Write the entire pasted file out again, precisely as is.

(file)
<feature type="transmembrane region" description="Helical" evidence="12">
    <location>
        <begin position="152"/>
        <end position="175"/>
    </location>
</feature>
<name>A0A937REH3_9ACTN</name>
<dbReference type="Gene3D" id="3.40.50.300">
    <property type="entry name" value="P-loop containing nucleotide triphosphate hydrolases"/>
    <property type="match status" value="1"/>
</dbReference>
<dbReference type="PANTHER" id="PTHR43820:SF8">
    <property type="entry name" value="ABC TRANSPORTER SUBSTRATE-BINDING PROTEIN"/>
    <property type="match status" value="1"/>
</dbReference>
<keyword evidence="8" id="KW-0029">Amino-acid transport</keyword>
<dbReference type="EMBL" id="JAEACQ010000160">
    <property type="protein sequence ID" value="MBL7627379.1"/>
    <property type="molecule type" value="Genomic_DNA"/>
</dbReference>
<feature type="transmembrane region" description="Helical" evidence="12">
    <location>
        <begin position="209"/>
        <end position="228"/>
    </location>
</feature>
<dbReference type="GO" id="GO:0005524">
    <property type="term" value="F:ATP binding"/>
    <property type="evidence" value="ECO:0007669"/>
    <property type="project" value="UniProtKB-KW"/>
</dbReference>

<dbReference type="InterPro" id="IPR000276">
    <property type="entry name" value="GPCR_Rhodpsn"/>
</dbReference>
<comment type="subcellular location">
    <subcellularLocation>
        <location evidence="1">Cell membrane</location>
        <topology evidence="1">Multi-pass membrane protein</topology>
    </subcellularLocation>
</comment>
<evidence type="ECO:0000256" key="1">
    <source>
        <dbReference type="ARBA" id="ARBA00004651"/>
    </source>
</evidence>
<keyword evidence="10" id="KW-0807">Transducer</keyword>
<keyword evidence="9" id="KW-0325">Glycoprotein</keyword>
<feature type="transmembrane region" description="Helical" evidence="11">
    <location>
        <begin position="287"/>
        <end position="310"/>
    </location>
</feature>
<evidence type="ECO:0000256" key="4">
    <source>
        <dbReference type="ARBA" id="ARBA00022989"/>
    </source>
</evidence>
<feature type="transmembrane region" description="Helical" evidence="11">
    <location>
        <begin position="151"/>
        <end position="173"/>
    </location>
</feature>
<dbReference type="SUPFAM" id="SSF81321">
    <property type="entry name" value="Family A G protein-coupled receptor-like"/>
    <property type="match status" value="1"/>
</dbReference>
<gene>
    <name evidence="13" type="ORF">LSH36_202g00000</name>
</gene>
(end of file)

<feature type="transmembrane region" description="Helical" evidence="12">
    <location>
        <begin position="152"/>
        <end position="175"/>
    </location>
</feature>
<name>A0A937REH3_9ACTN</name>
<dbReference type="Gene3D" id="3.40.50.300">
    <property type="entry name" value="P-loop containing nucleotide triphosphate hydrolases"/>
    <property type="match status" value="1"/>
</dbReference>
<dbReference type="PANTHER" id="PTHR43820:SF8">
    <property type="entry name" value="ABC TRANSPORTER SUBSTRATE-BINDING PROTEIN"/>
    <property type="match status" value="1"/>
</dbReference>
<keyword evidence="8" id="KW-0029">Amino-acid transport</keyword>
<dbReference type="EMBL" id="JAEACQ010000160">
    <property type="protein sequence ID" value="MBL7627379.1"/>
    <property type="molecule type" value="Genomic_DNA"/>
</dbReference>
<feature type="transmembrane region" description="Helical" evidence="12">
    <location>
        <begin position="209"/>
        <end position="228"/>
    </location>
</feature>
<dbReference type="GO" id="GO:0005524">
    <property type="term" value="F:ATP binding"/>
    <property type="evidence" value="ECO:0007669"/>
    <property type="project" value="UniProtKB-KW"/>
</dbReference>

<dbReference type="InterPro" id="IPR000276">
    <property type="entry name" value="GPCR_Rhodpsn"/>
</dbReference>
<comment type="subcellular location">
    <subcellularLocation>
        <location evidence="1">Cell membrane</location>
        <topology evidence="1">Multi-pass membrane protein</topology>
    </subcellularLocation>
</comment>
<evidence type="ECO:0000256" key="1">
    <source>
        <dbReference type="ARBA" id="ARBA00004651"/>
    </source>
</evidence>
<keyword evidence="10" id="KW-0807">Transducer</keyword>
<keyword evidence="9" id="KW-0325">Glycoprotein</keyword>
<feature type="transmembrane region" description="Helical" evidence="11">
    <location>
        <begin position="287"/>
        <end position="310"/>
    </location>
</feature>
<evidence type="ECO:0000256" key="4">
    <source>
        <dbReference type="ARBA" id="ARBA00022989"/>
    </source>
</evidence>
<feature type="transmembrane region" description="Helical" evidence="11">
    <location>
        <begin position="151"/>
        <end position="173"/>
    </location>
</feature>
<dbReference type="SUPFAM" id="SSF81321">
    <property type="entry name" value="Family A G protein-coupled receptor-like"/>
    <property type="match status" value="1"/>
</dbReference>
<gene>
    <name evidence="13" type="ORF">LSH36_202g00000</name>
</gene>